Let’s talk good stuff first. As I mentioned, this movie looks absolutely gorgeous. In 2006, this movie won Oscars for Cinematography, Art Direction, and Costume Design, and honestly that should be no surprise. The world of the geisha is dedicated to beauty and art. The word geisha itself means artist. Contrary to popular western belief, geishas are not prostitutes. They are essentially expertly trained hostesses, skilled in performances, educated in art, music and dance. This film does a wonderful job of bringing that world to screen. We get glimpses of some of their sacred tea ceremonies, we watch sequences of their exquisite dances, listen to beautiful lilting melodies strummed on their samisens, and catch flashes of the superstitions that run through the geisha world. The world of this film is captivating, and I found I was all too eager to fall into it.
The world of this movie is so captivating that it really helps the pacing of the film. This is a long movie, nigh two and a half hours, but I didn’t feel that length as much as I expected to. This movie moves fluidly, easily, from one scene to another. I was never bored, in fact I was always eager to see what came next, all the way through to the end of the movie. This is a very enjoyable film, even if it isn’t a great one.
So, now some of my problems with the movie, and here I have to throw up a huge spoiler tag because I’m going to reveal a twist.
Near the end of the film, it is revealed that after the Chairman (Wantanabe’s character) took pity on Sayuri when she was a child and showed her kindness, the Chairman then instructed Mameha to teach Sayuri how to become a geisha. The chairman then follows Sayuri’s progress until he can become her danna (her sponsor- she would essentially become the Chairman’s mistress, and no longer entertain proposals for ‘nightly encounters’ from other men). So, really, if you stop to think about this story for even a few minutes, it becomes a story of a young girl who was groomed by an older man until he saw she was good enough for him… It’s a little disquieting, especially when viewed through the mischaracterizations this film heaps onto Sayuri’s character. In the book, after the Chairman shows Sayuri kindness, she obsesses over the symbol of what the Chairman represents; wealth, a way out of her hardships. In the movie, the Chairman becomes the literal figure of Sayuri’s desires.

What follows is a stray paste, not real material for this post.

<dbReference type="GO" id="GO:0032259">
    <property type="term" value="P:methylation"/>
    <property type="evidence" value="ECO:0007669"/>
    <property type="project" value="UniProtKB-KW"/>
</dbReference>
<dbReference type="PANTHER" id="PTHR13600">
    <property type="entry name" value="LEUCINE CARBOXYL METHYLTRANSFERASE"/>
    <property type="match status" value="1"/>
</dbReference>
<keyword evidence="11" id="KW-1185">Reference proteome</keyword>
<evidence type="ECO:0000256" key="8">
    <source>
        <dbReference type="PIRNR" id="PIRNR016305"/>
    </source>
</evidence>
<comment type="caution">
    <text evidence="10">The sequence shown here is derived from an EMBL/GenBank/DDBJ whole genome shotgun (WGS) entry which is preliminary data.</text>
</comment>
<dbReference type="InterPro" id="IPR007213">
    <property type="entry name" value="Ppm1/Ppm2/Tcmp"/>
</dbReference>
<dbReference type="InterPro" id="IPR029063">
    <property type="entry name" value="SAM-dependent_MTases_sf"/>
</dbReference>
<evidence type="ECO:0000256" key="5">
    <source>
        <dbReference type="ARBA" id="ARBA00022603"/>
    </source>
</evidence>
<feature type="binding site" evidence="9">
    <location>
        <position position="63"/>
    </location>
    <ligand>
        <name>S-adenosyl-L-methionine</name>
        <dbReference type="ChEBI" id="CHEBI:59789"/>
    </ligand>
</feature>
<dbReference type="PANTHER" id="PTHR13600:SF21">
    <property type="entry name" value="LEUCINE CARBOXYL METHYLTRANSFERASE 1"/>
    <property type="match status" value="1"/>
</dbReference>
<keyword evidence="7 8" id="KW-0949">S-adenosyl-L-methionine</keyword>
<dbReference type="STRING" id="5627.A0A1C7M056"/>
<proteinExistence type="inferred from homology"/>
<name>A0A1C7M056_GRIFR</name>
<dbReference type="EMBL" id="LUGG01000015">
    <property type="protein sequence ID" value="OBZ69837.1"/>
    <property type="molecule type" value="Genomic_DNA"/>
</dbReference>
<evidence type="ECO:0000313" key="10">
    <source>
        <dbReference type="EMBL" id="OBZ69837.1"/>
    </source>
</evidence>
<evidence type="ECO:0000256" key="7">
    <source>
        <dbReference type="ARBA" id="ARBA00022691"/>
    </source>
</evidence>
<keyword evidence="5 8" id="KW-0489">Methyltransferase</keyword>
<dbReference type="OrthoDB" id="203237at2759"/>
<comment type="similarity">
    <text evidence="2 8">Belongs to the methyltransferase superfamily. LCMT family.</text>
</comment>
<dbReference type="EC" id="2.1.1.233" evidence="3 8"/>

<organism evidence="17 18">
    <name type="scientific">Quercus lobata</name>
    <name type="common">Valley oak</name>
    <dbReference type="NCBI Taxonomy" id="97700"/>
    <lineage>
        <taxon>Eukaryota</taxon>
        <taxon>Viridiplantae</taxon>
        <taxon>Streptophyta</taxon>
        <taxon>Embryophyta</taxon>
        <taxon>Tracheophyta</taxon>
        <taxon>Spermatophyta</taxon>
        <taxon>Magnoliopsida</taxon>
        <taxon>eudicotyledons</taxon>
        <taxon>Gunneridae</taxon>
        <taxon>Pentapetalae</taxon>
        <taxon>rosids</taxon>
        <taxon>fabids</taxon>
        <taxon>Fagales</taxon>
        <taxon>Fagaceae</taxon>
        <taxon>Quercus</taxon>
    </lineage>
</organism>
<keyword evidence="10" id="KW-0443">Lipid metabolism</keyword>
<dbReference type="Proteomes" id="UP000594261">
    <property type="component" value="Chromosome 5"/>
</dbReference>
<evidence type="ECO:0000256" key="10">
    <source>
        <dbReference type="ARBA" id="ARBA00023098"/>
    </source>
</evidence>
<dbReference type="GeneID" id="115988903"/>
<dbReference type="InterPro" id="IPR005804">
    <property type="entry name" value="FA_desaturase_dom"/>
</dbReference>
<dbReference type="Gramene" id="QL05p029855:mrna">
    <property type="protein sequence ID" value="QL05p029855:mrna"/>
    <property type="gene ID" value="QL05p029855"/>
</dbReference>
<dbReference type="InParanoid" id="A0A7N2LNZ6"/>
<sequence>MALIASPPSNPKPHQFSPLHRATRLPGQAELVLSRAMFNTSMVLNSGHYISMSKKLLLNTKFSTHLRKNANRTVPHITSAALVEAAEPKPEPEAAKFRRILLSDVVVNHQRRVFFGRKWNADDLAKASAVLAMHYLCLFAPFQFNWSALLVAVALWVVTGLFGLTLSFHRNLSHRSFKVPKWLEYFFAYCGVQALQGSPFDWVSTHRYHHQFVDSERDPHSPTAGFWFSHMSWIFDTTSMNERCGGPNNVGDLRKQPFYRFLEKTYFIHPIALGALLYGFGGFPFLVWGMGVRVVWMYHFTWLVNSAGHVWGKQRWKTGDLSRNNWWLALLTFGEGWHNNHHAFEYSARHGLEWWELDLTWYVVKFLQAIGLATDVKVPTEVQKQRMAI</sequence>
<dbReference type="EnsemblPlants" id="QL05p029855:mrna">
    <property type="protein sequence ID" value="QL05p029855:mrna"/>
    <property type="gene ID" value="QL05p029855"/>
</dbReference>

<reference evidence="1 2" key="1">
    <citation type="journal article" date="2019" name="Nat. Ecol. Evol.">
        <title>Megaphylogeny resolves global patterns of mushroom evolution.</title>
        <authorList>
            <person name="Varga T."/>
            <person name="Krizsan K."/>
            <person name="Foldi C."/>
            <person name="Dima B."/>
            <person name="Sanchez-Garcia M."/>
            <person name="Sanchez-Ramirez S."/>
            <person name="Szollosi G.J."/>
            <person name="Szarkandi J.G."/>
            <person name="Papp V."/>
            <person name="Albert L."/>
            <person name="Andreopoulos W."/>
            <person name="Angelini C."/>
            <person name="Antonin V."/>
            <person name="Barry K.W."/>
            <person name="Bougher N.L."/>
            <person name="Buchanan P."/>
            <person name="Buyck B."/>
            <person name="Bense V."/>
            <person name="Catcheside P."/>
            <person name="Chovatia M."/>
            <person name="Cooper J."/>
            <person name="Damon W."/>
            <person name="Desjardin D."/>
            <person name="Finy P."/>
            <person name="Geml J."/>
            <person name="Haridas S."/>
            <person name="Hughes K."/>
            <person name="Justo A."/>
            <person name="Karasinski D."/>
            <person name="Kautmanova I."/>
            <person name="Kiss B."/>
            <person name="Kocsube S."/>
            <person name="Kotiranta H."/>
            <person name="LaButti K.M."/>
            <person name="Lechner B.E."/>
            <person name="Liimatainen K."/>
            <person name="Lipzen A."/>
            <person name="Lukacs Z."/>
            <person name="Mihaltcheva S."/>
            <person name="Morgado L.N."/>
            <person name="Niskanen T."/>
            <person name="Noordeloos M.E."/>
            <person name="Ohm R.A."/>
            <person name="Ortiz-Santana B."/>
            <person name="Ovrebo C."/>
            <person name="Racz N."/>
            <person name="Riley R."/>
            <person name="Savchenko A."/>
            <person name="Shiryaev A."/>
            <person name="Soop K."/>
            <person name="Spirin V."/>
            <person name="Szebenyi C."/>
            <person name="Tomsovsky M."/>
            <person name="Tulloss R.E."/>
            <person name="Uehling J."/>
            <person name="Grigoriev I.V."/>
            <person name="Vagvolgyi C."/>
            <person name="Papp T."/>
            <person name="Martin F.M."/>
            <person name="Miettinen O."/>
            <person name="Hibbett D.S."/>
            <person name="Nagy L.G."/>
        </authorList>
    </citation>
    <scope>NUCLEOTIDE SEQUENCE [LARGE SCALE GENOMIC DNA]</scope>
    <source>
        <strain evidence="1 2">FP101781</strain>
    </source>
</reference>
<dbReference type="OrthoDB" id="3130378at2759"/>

Normally, I try not to let differences between books and movies bug me too much, but if there are times when I feel as if the adaption has completely misunderstood authorial intent, then I have to point those issues out out. In the book, Sayuri’s yearning for the life the Chairman has makes sense- anyone would want a better life than they had were they in her shoes. In the film, by making Sayuri obsess over the chairman, it makes her less powerful. She is no longer a girl trying to find her way in the world, but a girl waiting for rescue from a man, a man, I might add, that took interest in a thirteen-year-old girl.
As this sort of story happened (not this one particularly, but many geisha experienced similar events in their lives), I can’t completely fault the film for depicting such a story, but to portray the events so casually, as if what Sayuri were entering into an agreement based purely on love, is a total mischaracterization. I honestly would’ve preferred this movie to be rated R, because some of the harder scenes they had to cut out would’ve really helped Sayuri’s character seem stronger. Sayuri’s story is full of struggle, and in undercutting those hardships the film also undercuts her character. This film seemed eager to show the hardships near the beginning, but as Sayuri grew, the film focused more on the glitz and glamor, when really, the hardships were always there.
This was a decent adaptation of a decent book, and honestly, I’ll probably revisit this movie again, just because it is so gorgeous and I like the world, even if I don’t completely agree with all of the themes and implications. Despite the fact that this was an Americanized version of a Japanese story, “Memoirs” has the ability to pull a veil back and reveal a world lost to the sands of time. It might not be a perfect film, but it is absolutely worth your time.